Adding a mission-related component to your event auction is my favorite outside the box silent auction idea.  At every silent auction I have ever attended, I have seen people who bid on and lost items walk out the door with money in their pocket that they were expecting to spend… and that they would be more than happy to donate to the school, church, or charity in a creative way.  Cue the mission-related sale.  There are two ways to add this component to your auction.

First, set up a table where you offer services to your clients to be sponsored in an auction-like setting.  For example, if you serve the homeless meals and it costs $10 per meal, but out a bid sheet letting people bid on how many meals they will buy for your clients.  The winner may be 23, 45, or 200 meals, depending on your donor base.

Only the winner has to pay –he or she writes a check for the total amount (in the case of 200 meals, that would be $2,000 at $10 per meal) which your organization then uses to provide the service.  You could set up several of these types of auctions on the same table.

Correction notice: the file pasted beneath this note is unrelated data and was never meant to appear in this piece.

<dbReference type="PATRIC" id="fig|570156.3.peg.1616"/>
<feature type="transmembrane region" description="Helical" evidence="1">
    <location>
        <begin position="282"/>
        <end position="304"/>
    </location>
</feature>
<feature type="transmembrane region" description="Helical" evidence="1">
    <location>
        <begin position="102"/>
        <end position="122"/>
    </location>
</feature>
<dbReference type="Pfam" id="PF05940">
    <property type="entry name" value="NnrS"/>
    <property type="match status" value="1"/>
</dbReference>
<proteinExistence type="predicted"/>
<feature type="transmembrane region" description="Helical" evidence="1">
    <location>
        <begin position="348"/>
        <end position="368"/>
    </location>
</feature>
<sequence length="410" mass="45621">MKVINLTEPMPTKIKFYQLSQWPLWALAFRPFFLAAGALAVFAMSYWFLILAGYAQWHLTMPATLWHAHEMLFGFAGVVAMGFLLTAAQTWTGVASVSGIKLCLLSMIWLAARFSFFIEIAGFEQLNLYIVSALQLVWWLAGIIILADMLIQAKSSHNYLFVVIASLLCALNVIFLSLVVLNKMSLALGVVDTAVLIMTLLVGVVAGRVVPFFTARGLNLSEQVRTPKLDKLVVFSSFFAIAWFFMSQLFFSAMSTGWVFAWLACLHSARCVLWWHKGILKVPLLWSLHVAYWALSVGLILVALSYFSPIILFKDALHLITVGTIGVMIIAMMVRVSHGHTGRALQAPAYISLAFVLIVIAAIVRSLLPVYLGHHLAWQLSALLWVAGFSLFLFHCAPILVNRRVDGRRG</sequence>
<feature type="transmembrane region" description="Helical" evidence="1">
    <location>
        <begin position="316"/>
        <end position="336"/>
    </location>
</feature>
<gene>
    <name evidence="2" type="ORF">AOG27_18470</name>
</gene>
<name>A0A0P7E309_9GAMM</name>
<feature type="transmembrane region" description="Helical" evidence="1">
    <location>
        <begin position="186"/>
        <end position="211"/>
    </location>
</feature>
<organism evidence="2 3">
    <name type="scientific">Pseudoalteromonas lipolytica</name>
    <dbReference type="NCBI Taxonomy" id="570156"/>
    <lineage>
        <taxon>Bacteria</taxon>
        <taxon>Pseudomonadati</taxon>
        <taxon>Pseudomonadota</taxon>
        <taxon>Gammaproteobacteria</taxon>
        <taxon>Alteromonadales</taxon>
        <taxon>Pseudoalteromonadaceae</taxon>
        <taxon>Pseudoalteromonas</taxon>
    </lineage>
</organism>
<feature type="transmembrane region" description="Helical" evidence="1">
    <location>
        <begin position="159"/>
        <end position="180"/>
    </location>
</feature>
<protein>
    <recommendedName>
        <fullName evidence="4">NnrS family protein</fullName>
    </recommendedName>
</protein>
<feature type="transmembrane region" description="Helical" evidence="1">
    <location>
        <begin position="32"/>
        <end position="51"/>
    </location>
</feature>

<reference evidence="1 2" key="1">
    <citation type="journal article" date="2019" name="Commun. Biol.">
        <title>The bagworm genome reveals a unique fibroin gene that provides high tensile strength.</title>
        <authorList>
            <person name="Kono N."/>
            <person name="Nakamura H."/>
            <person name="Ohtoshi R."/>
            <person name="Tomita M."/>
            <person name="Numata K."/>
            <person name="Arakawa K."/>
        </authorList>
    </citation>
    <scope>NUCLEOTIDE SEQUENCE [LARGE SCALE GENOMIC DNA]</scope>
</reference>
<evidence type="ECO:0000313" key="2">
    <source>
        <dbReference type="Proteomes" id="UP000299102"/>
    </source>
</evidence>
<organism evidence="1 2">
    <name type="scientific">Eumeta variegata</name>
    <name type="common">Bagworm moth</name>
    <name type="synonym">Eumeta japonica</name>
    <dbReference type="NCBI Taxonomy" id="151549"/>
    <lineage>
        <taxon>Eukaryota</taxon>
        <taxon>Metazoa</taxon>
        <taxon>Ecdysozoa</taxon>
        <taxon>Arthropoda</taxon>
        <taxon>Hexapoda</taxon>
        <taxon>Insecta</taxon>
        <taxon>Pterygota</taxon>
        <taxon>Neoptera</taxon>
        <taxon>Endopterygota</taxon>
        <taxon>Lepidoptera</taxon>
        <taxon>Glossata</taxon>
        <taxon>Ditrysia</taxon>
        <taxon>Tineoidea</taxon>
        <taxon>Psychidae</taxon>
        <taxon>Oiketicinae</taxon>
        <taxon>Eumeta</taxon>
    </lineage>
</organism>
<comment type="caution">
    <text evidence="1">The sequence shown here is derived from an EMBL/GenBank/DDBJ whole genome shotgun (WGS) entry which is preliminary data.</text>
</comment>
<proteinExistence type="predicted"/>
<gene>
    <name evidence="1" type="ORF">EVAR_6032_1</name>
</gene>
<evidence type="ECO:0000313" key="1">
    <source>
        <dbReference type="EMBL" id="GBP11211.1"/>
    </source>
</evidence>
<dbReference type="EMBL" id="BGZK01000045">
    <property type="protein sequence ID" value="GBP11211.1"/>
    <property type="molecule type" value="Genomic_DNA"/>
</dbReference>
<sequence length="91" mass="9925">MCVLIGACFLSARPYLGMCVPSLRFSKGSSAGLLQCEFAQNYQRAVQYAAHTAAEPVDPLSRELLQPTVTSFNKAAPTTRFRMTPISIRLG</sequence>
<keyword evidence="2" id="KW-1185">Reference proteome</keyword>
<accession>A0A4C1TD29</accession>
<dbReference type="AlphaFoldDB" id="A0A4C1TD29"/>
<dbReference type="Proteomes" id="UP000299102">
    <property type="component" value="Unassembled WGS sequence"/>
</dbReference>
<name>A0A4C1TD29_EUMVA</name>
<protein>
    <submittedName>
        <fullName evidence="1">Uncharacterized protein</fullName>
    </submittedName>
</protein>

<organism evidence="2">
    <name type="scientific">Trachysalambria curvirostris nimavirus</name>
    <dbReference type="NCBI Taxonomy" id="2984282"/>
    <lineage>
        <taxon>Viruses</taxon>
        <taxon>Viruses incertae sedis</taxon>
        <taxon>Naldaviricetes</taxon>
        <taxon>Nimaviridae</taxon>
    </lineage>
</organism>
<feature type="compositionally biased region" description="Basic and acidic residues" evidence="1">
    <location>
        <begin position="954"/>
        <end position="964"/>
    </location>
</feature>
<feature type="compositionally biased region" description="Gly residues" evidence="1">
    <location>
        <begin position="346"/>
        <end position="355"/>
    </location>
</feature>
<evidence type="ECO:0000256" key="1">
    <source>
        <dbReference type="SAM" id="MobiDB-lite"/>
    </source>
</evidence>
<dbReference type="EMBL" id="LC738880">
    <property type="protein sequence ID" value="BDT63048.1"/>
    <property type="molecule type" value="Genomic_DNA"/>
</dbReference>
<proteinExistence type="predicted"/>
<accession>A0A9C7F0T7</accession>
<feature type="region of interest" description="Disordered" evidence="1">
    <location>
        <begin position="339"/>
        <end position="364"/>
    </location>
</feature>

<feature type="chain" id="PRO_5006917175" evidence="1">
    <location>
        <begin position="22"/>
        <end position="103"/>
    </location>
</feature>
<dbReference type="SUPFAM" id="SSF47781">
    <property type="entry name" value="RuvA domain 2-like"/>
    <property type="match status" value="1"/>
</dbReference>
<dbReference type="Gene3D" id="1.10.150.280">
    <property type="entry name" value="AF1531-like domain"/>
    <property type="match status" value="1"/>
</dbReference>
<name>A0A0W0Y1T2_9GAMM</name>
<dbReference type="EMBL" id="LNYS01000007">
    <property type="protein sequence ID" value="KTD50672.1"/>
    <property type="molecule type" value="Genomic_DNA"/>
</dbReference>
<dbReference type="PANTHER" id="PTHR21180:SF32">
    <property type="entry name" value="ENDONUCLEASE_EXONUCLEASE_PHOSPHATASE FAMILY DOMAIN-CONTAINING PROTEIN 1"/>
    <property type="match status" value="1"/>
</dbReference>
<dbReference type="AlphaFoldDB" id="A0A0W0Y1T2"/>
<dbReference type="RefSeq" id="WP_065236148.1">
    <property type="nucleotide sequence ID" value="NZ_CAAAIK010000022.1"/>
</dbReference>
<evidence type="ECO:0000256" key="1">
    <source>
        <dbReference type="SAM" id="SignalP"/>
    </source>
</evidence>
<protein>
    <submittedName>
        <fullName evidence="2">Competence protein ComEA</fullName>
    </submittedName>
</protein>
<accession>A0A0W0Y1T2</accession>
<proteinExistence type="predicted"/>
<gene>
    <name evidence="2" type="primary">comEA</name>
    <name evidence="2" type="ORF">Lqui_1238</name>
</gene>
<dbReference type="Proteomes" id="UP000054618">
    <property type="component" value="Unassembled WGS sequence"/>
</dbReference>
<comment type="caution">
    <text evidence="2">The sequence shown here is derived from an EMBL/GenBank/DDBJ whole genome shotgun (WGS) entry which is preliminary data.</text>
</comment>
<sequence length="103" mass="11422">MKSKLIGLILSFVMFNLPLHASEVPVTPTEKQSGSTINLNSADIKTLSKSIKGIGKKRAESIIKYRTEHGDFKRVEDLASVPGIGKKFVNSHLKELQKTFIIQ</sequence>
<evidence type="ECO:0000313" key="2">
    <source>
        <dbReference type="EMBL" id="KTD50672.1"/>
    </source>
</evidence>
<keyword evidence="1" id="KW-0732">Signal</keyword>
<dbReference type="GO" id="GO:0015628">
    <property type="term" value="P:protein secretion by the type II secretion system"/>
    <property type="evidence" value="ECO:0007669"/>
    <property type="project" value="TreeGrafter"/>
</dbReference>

Second, set up a “Buy a Service” table right by the exit door.  As people leave, ask them to buy a service for one of your clients.  Offer numerous levels of services that the donor can “purchase” on a client’s behalf.   This isn’t done in an auction setting, but is designed to allow people who have money to spend, but who lost their bids, to donate the money to your non-profit in a creative way.

For example, if you are running a sports program for underprivileged youth, you could offer donors the chance to “buy” a set of baseballs for you for $10, a uniform for a child for $20, or cover the fees you have to pay to use the field for one day for $50.

Be resourceful with your event, and use these creative silent auction ideas to make sure your donors stay engaged with your auction, your event, and your organization.

For more event ideas, check out Using Ad Calendar Fundraising at Your Next Event.  For a detailed, easy to follow guide to running your next silent auction, read The Silent Auction Handbook.


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ali June 8, 2011 at 12:32 pm